Maradona's tactical dilemma
World Cup 2010: Johannesburg
Argentina coach Diego Maradona suggested after his team's 1-0 friendly victory over Germany on 3 March that it had felt like a World Cup game.
His team's 3-1 win over Mexico at Soccer City on Sunday has ensured that the Albiceleste will meet Germany for real in a quarter-final tie at 1500 BST in Cape Town on Saturday.
However, between now and the Cape Town showdown, Argentina's charismatic leader has some serious thinking to do.
Maradona has sent his team out in a 4-3-1-2 formation in South Africa, with Lionel Messi playing behind two strikers. Argentina have played with vim and panache, and are now regarded as one of the favourites to win the competition.
They have now won their last nine games but their form was less convincing back in March.
The victory in Munich was based on a more defensive 4-4-2 system that saw the team set up with two banks of four and Messi play alongside Gonzalo Higuain as Argentina attempted to hit their opponents on the counter attack.
The question is, does Maradona revert to the formation that helped his side to a much-needed victory at a time when his ability as a coach remained under intense scrutiny - or does he stick with the attacking principles that have seen his team win all four of their games at the World Cup?
Messi struggled to transfer his club form at Barcelona to the international stage as Maradona's team laboured through qualifying and the 23-year-old even came in for criticism from Argentine fans and in their media.
But he has clearly relished the liberated role he has been given at the World Cup, while Maradona has used every opportunity to angrily protest at what he believes to be the rough treatment dished out to his most creative player.
"When he gets the ball everybody tries to kick him," said the Argentine boss. "What is happening to him is a scandal."
Messi played behind Higuain and Carlos Tevez on Sunday, while Champions League winner Diego Milito and Atletico Madrid's Sergio Aguero had to be content with a place on the bench.
Maxi Rodriguez and Angel Di Maria provided width as part of a midfield trio that had Javier Mascherano in the centre charged with breaking up opposition play.
Watching the Argentine system against Mexico it was clear that the front three have very little defensive responsibilities - leaving seven outfield players to counteract the opposition threat, whereas the previous system had eight.
And it might just be that against a youthful and confident German side that demolished England 4-1 on Sunday, Maradona will adopt a more cautious approach.
"Germany are a top team but we will field the right players in order to beat them," added the Argentine boss, who in yet another lively post-match news conference refused to answer one question that he described as stupid and told another journalist to hurry up and get to the point.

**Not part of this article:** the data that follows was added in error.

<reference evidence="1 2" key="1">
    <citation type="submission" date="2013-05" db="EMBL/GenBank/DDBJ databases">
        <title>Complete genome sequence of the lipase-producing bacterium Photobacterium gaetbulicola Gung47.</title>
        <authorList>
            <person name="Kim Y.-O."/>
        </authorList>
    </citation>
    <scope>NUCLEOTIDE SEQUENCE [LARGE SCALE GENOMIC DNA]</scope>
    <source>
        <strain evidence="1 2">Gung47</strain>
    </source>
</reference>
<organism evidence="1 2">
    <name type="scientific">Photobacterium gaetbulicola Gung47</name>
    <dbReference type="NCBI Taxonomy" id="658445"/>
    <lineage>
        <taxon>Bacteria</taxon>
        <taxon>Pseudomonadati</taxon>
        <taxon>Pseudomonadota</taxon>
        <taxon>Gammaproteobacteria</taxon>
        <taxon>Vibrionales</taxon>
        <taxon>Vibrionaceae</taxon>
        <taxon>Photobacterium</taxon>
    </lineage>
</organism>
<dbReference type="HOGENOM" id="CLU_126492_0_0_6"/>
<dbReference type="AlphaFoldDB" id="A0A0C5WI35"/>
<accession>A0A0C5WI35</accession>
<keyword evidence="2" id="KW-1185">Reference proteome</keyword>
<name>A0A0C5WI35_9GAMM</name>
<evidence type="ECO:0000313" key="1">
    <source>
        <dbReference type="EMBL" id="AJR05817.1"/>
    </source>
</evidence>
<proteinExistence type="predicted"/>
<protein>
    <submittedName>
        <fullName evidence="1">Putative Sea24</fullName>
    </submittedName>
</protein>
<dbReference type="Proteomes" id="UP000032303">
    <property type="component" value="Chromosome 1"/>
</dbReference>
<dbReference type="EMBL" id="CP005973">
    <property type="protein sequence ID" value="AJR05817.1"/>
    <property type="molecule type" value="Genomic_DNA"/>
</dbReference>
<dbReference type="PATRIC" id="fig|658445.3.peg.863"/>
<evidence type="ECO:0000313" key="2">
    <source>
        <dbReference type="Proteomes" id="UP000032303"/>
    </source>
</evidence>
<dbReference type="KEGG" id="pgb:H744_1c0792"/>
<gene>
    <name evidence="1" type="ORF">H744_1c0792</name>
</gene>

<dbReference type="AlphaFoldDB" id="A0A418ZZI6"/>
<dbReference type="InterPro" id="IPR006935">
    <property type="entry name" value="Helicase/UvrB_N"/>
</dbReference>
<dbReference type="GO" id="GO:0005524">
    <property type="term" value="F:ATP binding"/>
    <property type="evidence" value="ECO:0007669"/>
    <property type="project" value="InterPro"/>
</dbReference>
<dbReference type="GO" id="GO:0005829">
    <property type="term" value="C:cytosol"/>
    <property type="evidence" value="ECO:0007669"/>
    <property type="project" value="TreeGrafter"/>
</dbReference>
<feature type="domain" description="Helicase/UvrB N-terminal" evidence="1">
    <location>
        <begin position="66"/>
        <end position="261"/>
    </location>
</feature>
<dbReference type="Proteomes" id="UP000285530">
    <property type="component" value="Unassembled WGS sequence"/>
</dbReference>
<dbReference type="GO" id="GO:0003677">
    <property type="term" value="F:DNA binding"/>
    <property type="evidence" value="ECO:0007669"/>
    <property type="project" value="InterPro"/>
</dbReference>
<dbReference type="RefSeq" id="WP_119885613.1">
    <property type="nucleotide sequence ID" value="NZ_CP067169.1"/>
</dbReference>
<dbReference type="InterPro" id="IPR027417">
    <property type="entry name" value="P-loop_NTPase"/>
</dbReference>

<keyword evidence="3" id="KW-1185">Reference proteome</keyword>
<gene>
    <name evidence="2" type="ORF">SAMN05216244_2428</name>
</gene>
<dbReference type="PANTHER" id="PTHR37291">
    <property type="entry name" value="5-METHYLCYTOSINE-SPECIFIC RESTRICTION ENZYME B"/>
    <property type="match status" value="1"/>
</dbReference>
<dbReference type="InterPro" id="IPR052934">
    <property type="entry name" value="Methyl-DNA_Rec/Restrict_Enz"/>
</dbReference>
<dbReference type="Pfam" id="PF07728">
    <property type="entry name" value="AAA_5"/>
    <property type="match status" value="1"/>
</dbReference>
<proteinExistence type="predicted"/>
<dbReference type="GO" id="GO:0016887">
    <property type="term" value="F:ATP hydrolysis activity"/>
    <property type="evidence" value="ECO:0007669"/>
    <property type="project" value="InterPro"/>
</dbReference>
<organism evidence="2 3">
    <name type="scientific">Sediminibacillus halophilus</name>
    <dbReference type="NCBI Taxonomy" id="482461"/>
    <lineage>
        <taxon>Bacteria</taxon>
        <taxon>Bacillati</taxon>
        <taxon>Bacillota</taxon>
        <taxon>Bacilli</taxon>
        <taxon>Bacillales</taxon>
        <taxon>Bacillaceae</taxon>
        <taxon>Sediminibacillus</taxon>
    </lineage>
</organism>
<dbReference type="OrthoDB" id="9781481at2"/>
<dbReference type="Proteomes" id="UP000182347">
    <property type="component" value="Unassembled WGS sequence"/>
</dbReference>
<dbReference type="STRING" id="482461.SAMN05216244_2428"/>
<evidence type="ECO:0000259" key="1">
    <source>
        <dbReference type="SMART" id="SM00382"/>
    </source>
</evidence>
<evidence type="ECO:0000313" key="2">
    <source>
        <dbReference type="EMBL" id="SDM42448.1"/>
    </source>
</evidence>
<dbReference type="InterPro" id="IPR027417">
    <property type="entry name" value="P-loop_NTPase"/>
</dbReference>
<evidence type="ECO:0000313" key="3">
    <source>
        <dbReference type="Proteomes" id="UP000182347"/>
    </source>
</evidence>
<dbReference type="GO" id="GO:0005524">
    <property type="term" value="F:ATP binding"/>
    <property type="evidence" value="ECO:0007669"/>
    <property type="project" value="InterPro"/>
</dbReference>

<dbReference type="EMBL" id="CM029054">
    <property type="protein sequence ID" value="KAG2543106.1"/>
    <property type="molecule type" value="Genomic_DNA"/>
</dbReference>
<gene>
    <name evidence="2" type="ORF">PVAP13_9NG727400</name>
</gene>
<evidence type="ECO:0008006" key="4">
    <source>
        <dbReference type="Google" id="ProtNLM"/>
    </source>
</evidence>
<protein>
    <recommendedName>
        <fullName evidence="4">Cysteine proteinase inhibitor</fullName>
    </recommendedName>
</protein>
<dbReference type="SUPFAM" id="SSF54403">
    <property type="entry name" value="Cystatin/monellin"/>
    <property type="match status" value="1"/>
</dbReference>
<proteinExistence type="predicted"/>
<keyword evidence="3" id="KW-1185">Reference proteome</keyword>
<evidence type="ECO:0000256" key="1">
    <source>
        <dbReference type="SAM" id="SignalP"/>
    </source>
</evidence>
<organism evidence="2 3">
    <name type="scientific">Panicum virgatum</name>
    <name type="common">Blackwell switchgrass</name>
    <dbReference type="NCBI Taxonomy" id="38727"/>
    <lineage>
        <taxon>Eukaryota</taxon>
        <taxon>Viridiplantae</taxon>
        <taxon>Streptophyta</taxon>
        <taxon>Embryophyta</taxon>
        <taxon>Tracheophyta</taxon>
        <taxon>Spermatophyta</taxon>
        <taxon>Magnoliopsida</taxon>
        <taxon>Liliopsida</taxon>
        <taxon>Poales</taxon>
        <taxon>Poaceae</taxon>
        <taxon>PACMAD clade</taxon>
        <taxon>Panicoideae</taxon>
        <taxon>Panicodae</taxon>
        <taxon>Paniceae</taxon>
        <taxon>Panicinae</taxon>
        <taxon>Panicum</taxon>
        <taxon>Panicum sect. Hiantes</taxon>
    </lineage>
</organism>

"But let me just enjoy this victory for a while, you can write whatever you want about them and I will start to think about Germany on Monday."
When he does study the German side he might consider the threat posed by Mesut Ozil, who had another superb game against England in an attacking midfield role.
Germany struck twice against an admittedly woeful opposition, savaging England with blistering counter attacks.
Joachim Loew's team have the tools to provide a stern examination of the Argentine defence, which many see as a potential weak link in an otherwise gifted side.
Certainly, there were signs on Sunday that there are areas to exploit in the Argentina defence.
Mexico skipper Rafael Marquez reckoned that his team were intent on removing the thorn that had been stuck in their side since their defeat to Argentina at the 2006 World Cup.
And until Carlos Tevez struck the opener after 26 minutes despite being yards offside when the ball was played to him, Javier Aguirre's side had been true to Gerardo Torrado's pledge to take good care of the football.
Carlos Salcido hit the crossbar with a long-range effort and the advanced trio of Giovani Dos Santos, Adolfo Bautista and Manchester United-bound striker Javier Hernandez found plenty of space to exploit in the final third.
Argentina's Nicolas Burdisso had a decent game deputising for the injured Walter Samuel, but I am far from convinced that Martin Demichelis is a top-class central defender.
All of the back line that started against Mexico - Gabriel Heinze, Demichelis, Burdisso and Nicolas Otamendi - are arguably most effective in the middle. Clemente Rodriguez is the only specialist full-back in the squad and Maradona seems content to restrict his defenders to just that - defending.
Maradona played Jonas Gutierrez as a right-back in Argentina's opening two games but the Newcastle winger was suspended against Greece and started from the bench on Sunday.
I spoke to Gutierrez, a second-half substitute, after the game and he told me the squad had seen Germany's victory over England and expected a difficult tie.
Maradona's Argentina left for South Africa against a backdrop of modest expectations, much like Carlos Bilardo's side did before their successful 1986 campaign in Mexico.
Bilardo had a group of players of a decent ability but sculpted a defensively solid side that relied on the genius of Maradona.
The current coach has a lot more options at his disposal but must find the right balance between defence and attack if his team are to avenge their quarter-final defeat against Germany at the 2006 World Cup.